The next morning was the clearest day of the year. The birds were out chirping songs. The sun was shining brighter than it had been in a while, and many in the town were out and about, walking and shopping and living happy and free as a sunny day permits.
A police officer stood at the side of a road observing the crashed vehicle. The senior officer deduced that the accident occurred the night before when a young person, most likely a high school kid, drove too fast in the bad weather. The vehicle was not reported until the store owner down the street spotted it on his way to work in the morning. The police officer had yet to see any bodies, but he doubts that the driver survived this, for the car was smashed up like a ball.
“Say, ain’t there a song about this sort of thing?” Asked the neophyte officer who had just arrived on the scene.
“What? A dumbass driving in a storm dying in a car accident. Yeah. It’s a popular song topic. I hear it is after sex and drugs as choices for songwriters. I hear that kidnapping is becoming trendy now.”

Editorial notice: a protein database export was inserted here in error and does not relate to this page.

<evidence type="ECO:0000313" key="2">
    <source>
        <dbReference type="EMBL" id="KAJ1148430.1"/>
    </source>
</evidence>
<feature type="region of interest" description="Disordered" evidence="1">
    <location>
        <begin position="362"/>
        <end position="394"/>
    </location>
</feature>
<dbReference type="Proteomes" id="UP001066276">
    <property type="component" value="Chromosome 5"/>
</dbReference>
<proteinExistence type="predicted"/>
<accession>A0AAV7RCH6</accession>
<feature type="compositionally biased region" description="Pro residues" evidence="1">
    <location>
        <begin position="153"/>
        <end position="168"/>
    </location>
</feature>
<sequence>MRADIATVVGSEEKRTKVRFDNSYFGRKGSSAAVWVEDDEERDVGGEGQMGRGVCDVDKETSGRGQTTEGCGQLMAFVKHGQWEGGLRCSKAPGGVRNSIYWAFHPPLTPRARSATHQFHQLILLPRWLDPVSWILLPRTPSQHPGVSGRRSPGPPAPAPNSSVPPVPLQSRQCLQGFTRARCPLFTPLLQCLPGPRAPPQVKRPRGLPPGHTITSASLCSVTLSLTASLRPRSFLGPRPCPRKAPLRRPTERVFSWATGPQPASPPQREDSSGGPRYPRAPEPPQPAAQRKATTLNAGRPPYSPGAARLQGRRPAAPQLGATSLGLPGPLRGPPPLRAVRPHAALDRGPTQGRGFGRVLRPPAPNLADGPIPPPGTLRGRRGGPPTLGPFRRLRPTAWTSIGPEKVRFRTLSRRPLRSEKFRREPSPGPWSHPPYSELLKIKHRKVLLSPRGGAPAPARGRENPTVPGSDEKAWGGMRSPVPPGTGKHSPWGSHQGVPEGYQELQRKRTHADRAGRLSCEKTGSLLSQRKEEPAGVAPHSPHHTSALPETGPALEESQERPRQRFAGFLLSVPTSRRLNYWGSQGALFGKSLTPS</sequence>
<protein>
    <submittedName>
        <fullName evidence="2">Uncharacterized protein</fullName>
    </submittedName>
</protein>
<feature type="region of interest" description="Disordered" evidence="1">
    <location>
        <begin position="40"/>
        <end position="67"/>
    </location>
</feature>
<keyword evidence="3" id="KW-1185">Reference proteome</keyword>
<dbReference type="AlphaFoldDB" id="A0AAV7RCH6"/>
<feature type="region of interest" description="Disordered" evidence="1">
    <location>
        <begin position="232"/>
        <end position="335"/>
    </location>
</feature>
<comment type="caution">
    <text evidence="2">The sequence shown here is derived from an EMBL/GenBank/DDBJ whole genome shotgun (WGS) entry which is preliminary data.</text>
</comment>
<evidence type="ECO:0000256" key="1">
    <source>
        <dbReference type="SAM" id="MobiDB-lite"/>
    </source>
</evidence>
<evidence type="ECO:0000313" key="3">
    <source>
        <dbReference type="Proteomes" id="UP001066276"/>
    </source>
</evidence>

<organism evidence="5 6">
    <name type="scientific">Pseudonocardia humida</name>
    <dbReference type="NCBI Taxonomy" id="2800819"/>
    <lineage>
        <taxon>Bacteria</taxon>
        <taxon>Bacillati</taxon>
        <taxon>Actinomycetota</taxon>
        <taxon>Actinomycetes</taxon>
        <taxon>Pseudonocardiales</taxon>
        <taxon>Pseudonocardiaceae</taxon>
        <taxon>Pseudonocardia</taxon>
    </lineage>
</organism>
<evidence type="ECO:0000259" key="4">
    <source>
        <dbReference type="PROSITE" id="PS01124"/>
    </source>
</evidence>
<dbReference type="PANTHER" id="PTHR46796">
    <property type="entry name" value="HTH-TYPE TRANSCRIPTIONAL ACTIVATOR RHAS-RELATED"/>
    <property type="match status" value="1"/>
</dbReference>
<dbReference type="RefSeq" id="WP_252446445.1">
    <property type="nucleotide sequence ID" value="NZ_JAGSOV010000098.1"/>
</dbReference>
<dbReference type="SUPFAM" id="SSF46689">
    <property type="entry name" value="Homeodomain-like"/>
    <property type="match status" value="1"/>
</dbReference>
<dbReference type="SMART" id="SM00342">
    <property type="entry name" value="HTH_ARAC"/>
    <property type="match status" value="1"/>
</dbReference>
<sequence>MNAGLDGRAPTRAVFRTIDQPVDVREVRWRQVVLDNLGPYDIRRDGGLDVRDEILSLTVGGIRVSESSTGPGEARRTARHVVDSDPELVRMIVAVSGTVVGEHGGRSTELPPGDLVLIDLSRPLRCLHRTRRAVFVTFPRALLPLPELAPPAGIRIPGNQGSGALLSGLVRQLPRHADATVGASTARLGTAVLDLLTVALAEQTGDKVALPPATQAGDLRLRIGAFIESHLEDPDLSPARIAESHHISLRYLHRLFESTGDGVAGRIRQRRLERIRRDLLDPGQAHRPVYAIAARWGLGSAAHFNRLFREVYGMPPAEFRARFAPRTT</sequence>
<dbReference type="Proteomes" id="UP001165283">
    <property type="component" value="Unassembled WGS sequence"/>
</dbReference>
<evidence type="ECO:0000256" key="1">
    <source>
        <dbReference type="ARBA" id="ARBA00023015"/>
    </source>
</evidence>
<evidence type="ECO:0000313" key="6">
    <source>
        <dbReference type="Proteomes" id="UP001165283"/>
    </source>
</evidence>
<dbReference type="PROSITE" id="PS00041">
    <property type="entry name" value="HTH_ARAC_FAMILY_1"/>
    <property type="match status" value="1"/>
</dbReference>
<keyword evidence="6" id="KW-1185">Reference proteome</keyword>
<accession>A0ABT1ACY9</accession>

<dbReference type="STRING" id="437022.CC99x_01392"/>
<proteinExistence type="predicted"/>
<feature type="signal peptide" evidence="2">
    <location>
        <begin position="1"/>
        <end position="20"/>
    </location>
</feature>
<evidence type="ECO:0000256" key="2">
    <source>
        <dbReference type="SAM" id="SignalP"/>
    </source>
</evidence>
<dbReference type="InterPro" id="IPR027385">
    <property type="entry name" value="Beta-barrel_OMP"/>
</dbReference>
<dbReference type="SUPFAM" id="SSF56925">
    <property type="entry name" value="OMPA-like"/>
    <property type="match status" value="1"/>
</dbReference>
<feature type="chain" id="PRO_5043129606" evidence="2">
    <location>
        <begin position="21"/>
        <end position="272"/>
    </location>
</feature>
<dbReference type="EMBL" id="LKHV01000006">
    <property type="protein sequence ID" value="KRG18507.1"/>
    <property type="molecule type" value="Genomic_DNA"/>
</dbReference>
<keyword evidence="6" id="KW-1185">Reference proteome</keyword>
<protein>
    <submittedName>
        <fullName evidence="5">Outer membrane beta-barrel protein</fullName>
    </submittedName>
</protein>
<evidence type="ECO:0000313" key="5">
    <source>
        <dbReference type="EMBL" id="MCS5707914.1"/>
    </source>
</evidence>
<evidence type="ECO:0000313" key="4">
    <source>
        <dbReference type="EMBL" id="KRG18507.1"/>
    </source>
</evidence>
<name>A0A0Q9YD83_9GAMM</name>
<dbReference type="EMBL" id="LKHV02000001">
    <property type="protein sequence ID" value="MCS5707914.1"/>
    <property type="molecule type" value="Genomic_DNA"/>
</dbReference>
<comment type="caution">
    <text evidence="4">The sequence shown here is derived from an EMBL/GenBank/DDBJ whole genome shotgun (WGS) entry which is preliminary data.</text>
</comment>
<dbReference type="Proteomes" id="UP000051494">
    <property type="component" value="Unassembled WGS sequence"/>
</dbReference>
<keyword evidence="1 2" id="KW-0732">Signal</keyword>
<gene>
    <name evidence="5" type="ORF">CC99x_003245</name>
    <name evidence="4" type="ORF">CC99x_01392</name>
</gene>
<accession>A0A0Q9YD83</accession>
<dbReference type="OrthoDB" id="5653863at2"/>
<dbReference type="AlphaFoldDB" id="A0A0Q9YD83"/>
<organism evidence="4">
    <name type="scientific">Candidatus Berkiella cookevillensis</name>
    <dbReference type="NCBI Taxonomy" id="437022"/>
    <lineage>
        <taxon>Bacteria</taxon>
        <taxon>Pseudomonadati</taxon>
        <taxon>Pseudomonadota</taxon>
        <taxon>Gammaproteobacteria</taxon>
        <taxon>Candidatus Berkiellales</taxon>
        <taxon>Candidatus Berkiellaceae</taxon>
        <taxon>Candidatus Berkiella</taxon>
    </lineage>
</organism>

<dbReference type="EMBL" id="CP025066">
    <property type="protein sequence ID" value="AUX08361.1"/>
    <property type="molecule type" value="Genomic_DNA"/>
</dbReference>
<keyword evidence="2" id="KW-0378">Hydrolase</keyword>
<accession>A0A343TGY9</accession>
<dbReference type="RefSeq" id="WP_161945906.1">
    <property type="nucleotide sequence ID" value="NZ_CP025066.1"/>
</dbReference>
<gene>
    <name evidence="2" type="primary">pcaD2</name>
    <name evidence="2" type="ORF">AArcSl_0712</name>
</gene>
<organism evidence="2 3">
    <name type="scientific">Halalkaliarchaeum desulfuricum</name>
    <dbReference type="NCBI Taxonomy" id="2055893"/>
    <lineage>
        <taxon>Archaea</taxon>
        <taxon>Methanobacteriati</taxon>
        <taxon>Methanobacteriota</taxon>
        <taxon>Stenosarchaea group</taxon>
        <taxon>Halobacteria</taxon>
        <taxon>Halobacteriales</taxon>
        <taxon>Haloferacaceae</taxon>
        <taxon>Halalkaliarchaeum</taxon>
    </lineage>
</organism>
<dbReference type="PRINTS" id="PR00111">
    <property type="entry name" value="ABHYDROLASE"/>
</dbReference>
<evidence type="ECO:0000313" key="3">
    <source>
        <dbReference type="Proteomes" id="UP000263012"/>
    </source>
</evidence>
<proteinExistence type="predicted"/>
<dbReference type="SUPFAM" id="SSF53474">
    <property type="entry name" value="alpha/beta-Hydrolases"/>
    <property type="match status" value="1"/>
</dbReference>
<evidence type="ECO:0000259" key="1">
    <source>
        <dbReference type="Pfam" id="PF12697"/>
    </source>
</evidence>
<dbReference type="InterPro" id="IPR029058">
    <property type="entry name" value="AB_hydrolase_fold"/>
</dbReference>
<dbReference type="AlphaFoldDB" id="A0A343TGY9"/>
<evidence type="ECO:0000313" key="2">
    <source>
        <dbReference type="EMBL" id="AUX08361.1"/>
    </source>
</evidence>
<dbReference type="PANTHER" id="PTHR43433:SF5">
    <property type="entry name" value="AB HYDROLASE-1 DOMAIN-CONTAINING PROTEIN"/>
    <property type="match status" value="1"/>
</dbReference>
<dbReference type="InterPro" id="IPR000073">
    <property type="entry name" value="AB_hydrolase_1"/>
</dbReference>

The senior officer had seen this scene too many times over his career. He knows how this went. It never got easier for him to see a high school kid under a crashed car. He is only grateful that his children never got into any accidents, probably because it was the one thing he told them more than brushing their teeth. Part of him accepts this crash as a reality of his situation, though, since no change is going to be made to the road anytime soon. There have been five deaths in his years on this road, and nothing had come yet. What is another collision? Nothing changed for the first five dead kids; why should this be different? The people in town will hear of the news, and then for a week, that will be all they talk about. Questions will arise of the situation – Who actually died? How did they do it? Did you know them? Once each person in the small town has answered each question by the end of the week, the townspeople move on with their lives, only bringing up the crash years later for random unexpected purposes. The officer finds another case to cover, and he too is forced to move on from the accident that should have never occurred.